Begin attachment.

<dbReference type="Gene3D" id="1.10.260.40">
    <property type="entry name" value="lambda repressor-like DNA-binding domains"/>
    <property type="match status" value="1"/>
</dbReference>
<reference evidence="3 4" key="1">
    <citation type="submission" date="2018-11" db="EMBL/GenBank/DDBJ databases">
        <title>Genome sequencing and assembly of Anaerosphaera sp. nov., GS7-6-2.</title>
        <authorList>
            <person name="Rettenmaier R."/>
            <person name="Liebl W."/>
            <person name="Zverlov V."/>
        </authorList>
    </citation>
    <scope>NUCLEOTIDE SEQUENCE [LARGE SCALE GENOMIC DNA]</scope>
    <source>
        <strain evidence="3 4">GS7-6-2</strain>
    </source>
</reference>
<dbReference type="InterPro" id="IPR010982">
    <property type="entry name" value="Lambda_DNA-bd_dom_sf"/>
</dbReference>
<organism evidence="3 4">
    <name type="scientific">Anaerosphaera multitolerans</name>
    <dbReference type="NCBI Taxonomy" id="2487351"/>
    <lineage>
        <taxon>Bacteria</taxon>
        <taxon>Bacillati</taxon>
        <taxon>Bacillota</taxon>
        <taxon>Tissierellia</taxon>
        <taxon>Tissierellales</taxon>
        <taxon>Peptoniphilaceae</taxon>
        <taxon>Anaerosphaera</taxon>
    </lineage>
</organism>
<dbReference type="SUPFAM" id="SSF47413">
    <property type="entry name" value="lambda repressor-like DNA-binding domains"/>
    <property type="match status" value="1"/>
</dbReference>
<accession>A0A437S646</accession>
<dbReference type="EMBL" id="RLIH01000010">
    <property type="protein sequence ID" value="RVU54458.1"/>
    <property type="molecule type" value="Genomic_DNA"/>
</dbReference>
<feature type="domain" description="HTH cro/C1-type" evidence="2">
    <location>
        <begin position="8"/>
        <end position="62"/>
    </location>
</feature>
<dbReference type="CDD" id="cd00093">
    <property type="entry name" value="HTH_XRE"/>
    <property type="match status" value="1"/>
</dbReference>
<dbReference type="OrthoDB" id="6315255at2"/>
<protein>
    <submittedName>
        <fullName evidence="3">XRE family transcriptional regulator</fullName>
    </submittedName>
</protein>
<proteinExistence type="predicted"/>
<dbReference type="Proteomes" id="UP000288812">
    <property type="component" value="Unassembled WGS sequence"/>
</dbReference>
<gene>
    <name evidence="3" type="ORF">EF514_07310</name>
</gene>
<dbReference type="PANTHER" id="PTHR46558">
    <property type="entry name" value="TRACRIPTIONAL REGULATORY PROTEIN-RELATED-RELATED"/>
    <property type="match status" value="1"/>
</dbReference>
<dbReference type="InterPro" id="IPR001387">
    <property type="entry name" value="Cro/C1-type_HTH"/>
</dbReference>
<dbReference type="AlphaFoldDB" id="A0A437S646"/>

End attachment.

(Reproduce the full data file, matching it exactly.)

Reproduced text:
<dbReference type="Gene3D" id="1.10.260.40">
    <property type="entry name" value="lambda repressor-like DNA-binding domains"/>
    <property type="match status" value="1"/>
</dbReference>
<reference evidence="3 4" key="1">
    <citation type="submission" date="2018-11" db="EMBL/GenBank/DDBJ databases">
        <title>Genome sequencing and assembly of Anaerosphaera sp. nov., GS7-6-2.</title>
        <authorList>
            <person name="Rettenmaier R."/>
            <person name="Liebl W."/>
            <person name="Zverlov V."/>
        </authorList>
    </citation>
    <scope>NUCLEOTIDE SEQUENCE [LARGE SCALE GENOMIC DNA]</scope>
    <source>
        <strain evidence="3 4">GS7-6-2</strain>
    </source>
</reference>
<dbReference type="InterPro" id="IPR010982">
    <property type="entry name" value="Lambda_DNA-bd_dom_sf"/>
</dbReference>
<organism evidence="3 4">
    <name type="scientific">Anaerosphaera multitolerans</name>
    <dbReference type="NCBI Taxonomy" id="2487351"/>
    <lineage>
        <taxon>Bacteria</taxon>
        <taxon>Bacillati</taxon>
        <taxon>Bacillota</taxon>
        <taxon>Tissierellia</taxon>
        <taxon>Tissierellales</taxon>
        <taxon>Peptoniphilaceae</taxon>
        <taxon>Anaerosphaera</taxon>
    </lineage>
</organism>
<dbReference type="SUPFAM" id="SSF47413">
    <property type="entry name" value="lambda repressor-like DNA-binding domains"/>
    <property type="match status" value="1"/>
</dbReference>
<accession>A0A437S646</accession>
<dbReference type="EMBL" id="RLIH01000010">
    <property type="protein sequence ID" value="RVU54458.1"/>
    <property type="molecule type" value="Genomic_DNA"/>
</dbReference>
<feature type="domain" description="HTH cro/C1-type" evidence="2">
    <location>
        <begin position="8"/>
        <end position="62"/>
    </location>
</feature>
<dbReference type="CDD" id="cd00093">
    <property type="entry name" value="HTH_XRE"/>
    <property type="match status" value="1"/>
</dbReference>
<dbReference type="OrthoDB" id="6315255at2"/>
<protein>
    <submittedName>
        <fullName evidence="3">XRE family transcriptional regulator</fullName>
    </submittedName>
</protein>
<proteinExistence type="predicted"/>
<dbReference type="Proteomes" id="UP000288812">
    <property type="component" value="Unassembled WGS sequence"/>
</dbReference>
<gene>
    <name evidence="3" type="ORF">EF514_07310</name>
</gene>
<dbReference type="PANTHER" id="PTHR46558">
    <property type="entry name" value="TRACRIPTIONAL REGULATORY PROTEIN-RELATED-RELATED"/>
    <property type="match status" value="1"/>
</dbReference>
<dbReference type="InterPro" id="IPR001387">
    <property type="entry name" value="Cro/C1-type_HTH"/>
</dbReference>
<dbReference type="AlphaFoldDB" id="A0A437S646"/>